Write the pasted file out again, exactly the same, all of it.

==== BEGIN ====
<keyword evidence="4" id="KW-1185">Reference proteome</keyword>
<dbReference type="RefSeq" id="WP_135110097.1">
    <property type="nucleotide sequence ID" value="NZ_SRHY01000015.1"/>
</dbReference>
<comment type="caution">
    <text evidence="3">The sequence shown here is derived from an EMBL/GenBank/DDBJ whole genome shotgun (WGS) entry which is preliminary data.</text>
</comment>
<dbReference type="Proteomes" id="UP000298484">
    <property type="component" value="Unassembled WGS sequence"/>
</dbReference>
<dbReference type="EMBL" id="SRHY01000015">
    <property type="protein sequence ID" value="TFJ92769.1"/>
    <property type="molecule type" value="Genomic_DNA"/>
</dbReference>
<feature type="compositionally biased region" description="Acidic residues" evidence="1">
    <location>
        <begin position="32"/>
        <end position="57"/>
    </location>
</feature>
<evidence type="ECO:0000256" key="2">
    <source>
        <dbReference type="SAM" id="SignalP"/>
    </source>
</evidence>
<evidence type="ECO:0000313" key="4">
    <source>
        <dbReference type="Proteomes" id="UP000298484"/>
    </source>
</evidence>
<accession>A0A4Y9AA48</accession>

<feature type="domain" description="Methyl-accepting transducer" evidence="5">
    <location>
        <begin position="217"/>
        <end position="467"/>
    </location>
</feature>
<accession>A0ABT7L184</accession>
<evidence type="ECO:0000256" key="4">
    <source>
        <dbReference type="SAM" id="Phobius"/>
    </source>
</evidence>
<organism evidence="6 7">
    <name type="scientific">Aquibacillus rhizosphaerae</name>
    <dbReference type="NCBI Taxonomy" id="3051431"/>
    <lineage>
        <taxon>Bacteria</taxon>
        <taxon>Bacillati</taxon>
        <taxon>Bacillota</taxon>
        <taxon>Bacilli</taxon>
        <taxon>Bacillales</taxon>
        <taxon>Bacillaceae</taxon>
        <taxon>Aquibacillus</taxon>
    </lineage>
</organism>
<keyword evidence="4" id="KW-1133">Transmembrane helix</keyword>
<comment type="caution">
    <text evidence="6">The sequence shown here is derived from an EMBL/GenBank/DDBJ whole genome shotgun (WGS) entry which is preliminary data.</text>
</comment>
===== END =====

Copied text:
<keyword evidence="4" id="KW-1185">Reference proteome</keyword>
<dbReference type="RefSeq" id="WP_135110097.1">
    <property type="nucleotide sequence ID" value="NZ_SRHY01000015.1"/>
</dbReference>
<comment type="caution">
    <text evidence="3">The sequence shown here is derived from an EMBL/GenBank/DDBJ whole genome shotgun (WGS) entry which is preliminary data.</text>
</comment>
<dbReference type="Proteomes" id="UP000298484">
    <property type="component" value="Unassembled WGS sequence"/>
</dbReference>
<dbReference type="EMBL" id="SRHY01000015">
    <property type="protein sequence ID" value="TFJ92769.1"/>
    <property type="molecule type" value="Genomic_DNA"/>
</dbReference>
<feature type="compositionally biased region" description="Acidic residues" evidence="1">
    <location>
        <begin position="32"/>
        <end position="57"/>
    </location>
</feature>
<evidence type="ECO:0000256" key="2">
    <source>
        <dbReference type="SAM" id="SignalP"/>
    </source>
</evidence>
<evidence type="ECO:0000313" key="4">
    <source>
        <dbReference type="Proteomes" id="UP000298484"/>
    </source>
</evidence>
<accession>A0A4Y9AA48</accession>

<feature type="domain" description="Methyl-accepting transducer" evidence="5">
    <location>
        <begin position="217"/>
        <end position="467"/>
    </location>
</feature>
<accession>A0ABT7L184</accession>
<evidence type="ECO:0000256" key="4">
    <source>
        <dbReference type="SAM" id="Phobius"/>
    </source>
</evidence>
<organism evidence="6 7">
    <name type="scientific">Aquibacillus rhizosphaerae</name>
    <dbReference type="NCBI Taxonomy" id="3051431"/>
    <lineage>
        <taxon>Bacteria</taxon>
        <taxon>Bacillati</taxon>
        <taxon>Bacillota</taxon>
        <taxon>Bacilli</taxon>
        <taxon>Bacillales</taxon>
        <taxon>Bacillaceae</taxon>
        <taxon>Aquibacillus</taxon>
    </lineage>
</organism>
<keyword evidence="4" id="KW-1133">Transmembrane helix</keyword>
<comment type="caution">
    <text evidence="6">The sequence shown here is derived from an EMBL/GenBank/DDBJ whole genome shotgun (WGS) entry which is preliminary data.</text>
</comment>